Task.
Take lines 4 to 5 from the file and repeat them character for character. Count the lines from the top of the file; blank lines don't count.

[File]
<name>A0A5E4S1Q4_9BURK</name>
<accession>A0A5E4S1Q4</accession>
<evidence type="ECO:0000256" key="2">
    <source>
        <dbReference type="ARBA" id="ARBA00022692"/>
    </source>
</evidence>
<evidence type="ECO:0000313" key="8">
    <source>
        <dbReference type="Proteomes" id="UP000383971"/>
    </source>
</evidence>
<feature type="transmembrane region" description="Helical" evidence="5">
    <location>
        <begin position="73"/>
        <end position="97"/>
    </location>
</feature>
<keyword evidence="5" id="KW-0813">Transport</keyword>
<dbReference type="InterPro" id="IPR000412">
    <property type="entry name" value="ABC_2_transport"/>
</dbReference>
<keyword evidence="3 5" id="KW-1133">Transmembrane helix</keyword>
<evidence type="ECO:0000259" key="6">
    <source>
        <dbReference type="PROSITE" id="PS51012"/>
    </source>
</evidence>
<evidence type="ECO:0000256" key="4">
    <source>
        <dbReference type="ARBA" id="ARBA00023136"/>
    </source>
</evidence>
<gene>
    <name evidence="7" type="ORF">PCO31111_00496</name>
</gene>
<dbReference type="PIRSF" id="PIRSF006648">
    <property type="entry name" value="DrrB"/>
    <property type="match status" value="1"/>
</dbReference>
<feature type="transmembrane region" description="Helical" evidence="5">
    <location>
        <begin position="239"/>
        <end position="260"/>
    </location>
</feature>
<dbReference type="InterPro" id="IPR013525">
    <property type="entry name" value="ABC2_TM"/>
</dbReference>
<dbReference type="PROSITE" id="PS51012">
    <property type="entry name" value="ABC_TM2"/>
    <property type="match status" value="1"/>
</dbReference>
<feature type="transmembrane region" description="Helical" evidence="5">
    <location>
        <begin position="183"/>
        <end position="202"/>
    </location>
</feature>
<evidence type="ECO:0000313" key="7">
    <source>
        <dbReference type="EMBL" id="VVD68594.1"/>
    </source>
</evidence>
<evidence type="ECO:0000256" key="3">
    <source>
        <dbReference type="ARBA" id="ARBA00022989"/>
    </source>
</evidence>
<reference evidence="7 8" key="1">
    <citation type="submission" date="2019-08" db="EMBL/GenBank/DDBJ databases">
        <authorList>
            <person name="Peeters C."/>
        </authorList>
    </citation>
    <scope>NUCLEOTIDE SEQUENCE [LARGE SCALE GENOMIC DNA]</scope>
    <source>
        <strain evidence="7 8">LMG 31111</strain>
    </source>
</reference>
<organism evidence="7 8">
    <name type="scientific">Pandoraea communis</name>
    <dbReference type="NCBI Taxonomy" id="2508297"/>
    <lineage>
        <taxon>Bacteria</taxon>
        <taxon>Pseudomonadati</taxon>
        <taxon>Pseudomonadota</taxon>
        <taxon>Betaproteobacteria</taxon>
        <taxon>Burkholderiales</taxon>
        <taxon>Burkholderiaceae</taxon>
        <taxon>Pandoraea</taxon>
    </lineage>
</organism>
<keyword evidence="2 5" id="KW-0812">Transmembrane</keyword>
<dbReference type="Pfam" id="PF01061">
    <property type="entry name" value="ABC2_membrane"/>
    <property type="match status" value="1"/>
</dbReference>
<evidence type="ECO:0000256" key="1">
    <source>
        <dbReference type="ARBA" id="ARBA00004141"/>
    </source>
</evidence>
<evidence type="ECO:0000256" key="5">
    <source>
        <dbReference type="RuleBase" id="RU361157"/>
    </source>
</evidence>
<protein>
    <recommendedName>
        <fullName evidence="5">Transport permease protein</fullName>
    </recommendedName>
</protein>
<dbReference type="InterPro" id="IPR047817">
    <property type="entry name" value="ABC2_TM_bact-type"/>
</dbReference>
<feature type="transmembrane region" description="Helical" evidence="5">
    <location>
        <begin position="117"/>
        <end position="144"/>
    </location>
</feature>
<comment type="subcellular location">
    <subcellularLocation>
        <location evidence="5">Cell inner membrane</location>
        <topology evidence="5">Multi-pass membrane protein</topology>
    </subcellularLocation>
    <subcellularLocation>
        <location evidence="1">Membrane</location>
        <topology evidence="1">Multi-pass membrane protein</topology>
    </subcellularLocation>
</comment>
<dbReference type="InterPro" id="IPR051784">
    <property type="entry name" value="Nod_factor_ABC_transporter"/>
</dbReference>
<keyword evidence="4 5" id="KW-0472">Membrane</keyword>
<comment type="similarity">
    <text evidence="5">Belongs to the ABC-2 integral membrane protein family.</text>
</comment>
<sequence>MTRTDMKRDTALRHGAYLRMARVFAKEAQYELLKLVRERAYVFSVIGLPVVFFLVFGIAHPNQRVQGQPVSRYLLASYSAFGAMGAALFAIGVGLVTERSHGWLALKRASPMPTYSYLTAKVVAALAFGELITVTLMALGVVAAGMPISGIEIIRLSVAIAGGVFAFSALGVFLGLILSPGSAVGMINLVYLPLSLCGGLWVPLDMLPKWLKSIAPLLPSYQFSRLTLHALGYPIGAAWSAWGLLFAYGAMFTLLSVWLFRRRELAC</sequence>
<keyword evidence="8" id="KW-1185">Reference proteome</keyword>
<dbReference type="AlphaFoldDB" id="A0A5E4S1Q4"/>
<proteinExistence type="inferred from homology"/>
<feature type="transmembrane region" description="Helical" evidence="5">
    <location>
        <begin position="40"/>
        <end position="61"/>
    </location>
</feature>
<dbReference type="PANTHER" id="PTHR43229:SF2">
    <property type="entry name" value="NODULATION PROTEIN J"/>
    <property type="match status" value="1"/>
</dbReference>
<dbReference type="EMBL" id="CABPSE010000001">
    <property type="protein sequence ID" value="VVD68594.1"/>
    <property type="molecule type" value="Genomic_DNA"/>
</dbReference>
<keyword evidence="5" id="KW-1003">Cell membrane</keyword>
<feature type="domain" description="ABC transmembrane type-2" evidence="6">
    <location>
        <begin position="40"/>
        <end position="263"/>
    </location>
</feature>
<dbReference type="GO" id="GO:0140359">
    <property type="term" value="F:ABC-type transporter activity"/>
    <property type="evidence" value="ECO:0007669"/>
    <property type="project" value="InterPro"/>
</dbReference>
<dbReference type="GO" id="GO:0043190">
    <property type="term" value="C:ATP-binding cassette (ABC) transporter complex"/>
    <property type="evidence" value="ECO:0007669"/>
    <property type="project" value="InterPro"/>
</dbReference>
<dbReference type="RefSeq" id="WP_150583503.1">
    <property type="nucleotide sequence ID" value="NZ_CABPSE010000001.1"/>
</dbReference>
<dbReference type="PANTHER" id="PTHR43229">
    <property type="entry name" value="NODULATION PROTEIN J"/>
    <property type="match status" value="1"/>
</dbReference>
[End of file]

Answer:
    <source>
        <dbReference type="ARBA" id="ARBA00022692"/>